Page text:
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The Beauty of the Universe and the Risk of Idolatry


De vera religione, ch. 37

In this intense page by St. Augustine, key insights can be found about Pantheism and idolatry, which have been widespread temptations for philosophers who, attracted by the beauty of the universe, stopped at the contemplation of the creatures without ascending up to the Author of such beauty.

XXXVII, 68. This is the origin of all impiety of sinners who have been condemned for their sins. Not only do they wish to scrutinize the creation contrary to the commandment of God, and to enjoy it rather than God's law and truth - that was the sin of the first man who misused his free will - but in their state of condemnation they also make this addition to their sin. They not only love but also serve the creature rather than the Creator, and worship the parts of the creation from the loftiest to the lowliest. Some worship the soul in place of the most high God, the first intellectual creature which the Father made by means of the truth, that it might ever behold the truth, and beholding the truth might also behold himself whom the truth resembles in every way. Next, men come to the living creature through which God eternal and unchangeable makes things visible and temporal in the realm of becoming. Then they slip further down and worship animals and even material things, among which they first choose the more beautiful, above all the heavenly bodies. Some are satisfied with the sun, the most obvious of the heavenly bodies. Others think the moon worthy of religious veneration because of its brightness. It is nearer to us, we are told, and so is felt to have a form that is closer to us. Others add the rest of the stars and the sky as a whole with its constellations. Others join the air to the ethereal sky and make their souls subordinate to these two superior corporeal elements. But those think themselves most religious who worship the whole created universe, that is, the world with all that is in it, and the life which inspires and animates it , which some believe to be corporeal, others incorporeal. The whole of this together they think to be one great God, of whom all things are parts. They have not known the author and maker of the universe. So they abandon themselves to idols, and, forsaking the works of God, they are immersed in the works of their own hands, all of them visible things.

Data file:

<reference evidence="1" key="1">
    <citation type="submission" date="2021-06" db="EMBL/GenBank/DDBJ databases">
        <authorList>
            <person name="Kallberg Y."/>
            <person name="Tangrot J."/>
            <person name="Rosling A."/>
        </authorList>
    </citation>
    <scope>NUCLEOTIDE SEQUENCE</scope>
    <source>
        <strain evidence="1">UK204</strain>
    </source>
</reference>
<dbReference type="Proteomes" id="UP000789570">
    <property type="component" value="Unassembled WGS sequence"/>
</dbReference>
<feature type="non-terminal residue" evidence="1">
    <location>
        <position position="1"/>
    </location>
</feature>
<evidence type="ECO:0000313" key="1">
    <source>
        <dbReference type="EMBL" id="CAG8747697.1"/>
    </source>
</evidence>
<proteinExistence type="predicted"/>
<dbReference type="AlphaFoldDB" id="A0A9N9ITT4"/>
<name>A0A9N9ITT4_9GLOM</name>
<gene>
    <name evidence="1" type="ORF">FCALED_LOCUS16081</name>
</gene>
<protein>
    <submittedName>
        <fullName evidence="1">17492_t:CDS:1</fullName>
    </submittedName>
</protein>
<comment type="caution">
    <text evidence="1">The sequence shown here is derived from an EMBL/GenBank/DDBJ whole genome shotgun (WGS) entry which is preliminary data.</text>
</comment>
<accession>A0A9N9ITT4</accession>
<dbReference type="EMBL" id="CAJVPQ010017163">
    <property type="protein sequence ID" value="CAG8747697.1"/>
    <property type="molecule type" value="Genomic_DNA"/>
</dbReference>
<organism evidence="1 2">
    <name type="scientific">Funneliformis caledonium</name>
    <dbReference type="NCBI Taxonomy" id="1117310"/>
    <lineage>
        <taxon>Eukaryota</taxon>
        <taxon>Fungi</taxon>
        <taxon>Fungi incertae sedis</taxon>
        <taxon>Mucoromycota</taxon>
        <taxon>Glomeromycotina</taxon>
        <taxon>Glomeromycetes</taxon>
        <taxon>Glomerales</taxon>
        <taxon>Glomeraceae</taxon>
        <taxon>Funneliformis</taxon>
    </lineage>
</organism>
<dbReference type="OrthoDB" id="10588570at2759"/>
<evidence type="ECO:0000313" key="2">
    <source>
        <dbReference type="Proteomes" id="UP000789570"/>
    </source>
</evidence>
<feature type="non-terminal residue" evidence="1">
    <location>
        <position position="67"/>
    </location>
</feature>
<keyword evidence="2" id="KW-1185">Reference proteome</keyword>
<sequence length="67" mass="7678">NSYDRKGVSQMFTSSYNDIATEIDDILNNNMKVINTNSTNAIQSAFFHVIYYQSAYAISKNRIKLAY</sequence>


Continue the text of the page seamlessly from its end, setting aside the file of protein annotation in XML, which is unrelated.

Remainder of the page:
De vera religione, XXXVII, 68, engl. tr. J. H. S. Burleigh (Louisville: Westminister John Knox Press, 2006), pp. 259-260.